Type I Interferon Induction by Neisseria gonorrhoeae: Dual Requirement of Cyclic GMP-AMP Synthase and Toll-like Receptor 4
AuthorsAndrade, Warrison A.
Shaffer, Scott A.
Dillard, Joseph P.
Fitzgerald, Katherine A.
Kurt-Jones, Evelyn A.
Golenbock, Douglas T.
UMass Chan AffiliationsProteomics and Mass Spectrometry Facility
Department of Biochemistry and Molecular Pharmacology
Program in Innate Immunity
Department of Medicine, Division of Infectious Diseases and Immunology
Document TypeJournal Article
type I interferon
Bacterial Infections and Mycoses
Immunology of Infectious Disease
MetadataShow full item record
AbstractThe innate immune system is the first line of defense against Neisseria gonorrhoeae (GC). Exposure of cells to GC lipooligosaccharides induces a strong immune response, leading to type I interferon (IFN) production via TLR4/MD-2. In addition to living freely in the extracellular space, GC can invade the cytoplasm to evade detection and elimination. Double-stranded DNA introduced into the cytosol binds and activates the enzyme cyclic-GMP-AMP synthase (cGAS), which produces 2'3'-cGAMP and triggers STING/TBK-1/IRF3 activation, resulting in type I IFN expression. Here, we reveal a cytosolic response to GC DNA that also contributes to type I IFN induction. We demonstrate that complete IFN-beta induction by live GC depends on both cGAS and TLR4. Type I IFN is detrimental to the host, and dysregulation of iron homeostasis genes may explain lower bacteria survival in cGAS(-/-) and TLR4(-/-) cells. Collectively, these observations reveal cooperation between TLRs and cGAS in immunity to GC infection.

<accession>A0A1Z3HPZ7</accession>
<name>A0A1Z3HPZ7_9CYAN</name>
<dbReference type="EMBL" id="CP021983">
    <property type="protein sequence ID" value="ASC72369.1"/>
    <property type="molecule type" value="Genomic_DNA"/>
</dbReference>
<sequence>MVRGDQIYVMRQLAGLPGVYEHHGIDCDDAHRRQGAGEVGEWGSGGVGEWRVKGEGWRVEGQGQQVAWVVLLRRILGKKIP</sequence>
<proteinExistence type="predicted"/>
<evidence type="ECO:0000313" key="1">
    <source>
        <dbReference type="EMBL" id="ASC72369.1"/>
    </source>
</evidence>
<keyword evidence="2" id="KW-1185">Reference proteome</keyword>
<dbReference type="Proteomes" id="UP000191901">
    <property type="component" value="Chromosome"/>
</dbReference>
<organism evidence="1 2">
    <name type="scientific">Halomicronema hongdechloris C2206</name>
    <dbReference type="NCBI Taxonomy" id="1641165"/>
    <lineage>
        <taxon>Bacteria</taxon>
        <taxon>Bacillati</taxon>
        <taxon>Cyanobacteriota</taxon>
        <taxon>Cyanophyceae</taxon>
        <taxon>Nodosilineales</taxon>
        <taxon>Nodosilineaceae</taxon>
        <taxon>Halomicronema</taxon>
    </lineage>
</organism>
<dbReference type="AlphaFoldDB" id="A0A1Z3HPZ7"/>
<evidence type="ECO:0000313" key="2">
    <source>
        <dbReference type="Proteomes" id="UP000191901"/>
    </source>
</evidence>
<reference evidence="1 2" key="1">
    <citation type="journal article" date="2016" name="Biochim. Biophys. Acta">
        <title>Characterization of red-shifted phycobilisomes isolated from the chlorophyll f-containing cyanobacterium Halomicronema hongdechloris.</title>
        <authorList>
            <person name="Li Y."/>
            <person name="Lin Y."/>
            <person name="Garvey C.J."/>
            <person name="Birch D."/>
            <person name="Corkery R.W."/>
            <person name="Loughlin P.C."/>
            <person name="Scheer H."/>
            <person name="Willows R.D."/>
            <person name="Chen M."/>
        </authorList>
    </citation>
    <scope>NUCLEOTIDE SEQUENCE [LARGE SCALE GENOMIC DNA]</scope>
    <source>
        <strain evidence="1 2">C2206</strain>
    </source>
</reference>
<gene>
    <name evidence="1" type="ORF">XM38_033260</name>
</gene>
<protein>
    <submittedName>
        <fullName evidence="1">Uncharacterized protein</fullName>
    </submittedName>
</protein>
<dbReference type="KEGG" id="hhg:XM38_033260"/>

SourceCell Rep. 2016 Jun 14;15(11):2438-48. doi: 10.1016/j.celrep.2016.05.030. Epub 2016 Jun 2. Link to article on publisher's site
Permanent Link to this Itemhttp://hdl.handle.net/20.500.14038/39999
Related ResourcesLink to Article in PubMed
This is an open access article under the CC BY-NC-ND license (http://creativecommons.org/licenses/by-nc-nd/4.0/).
Except where otherwise noted, this item's license is described as <p>This is an open access article under the CC BY-NC-ND license (http://creativecommons.org/licenses/by-nc-nd/4.0/).</p>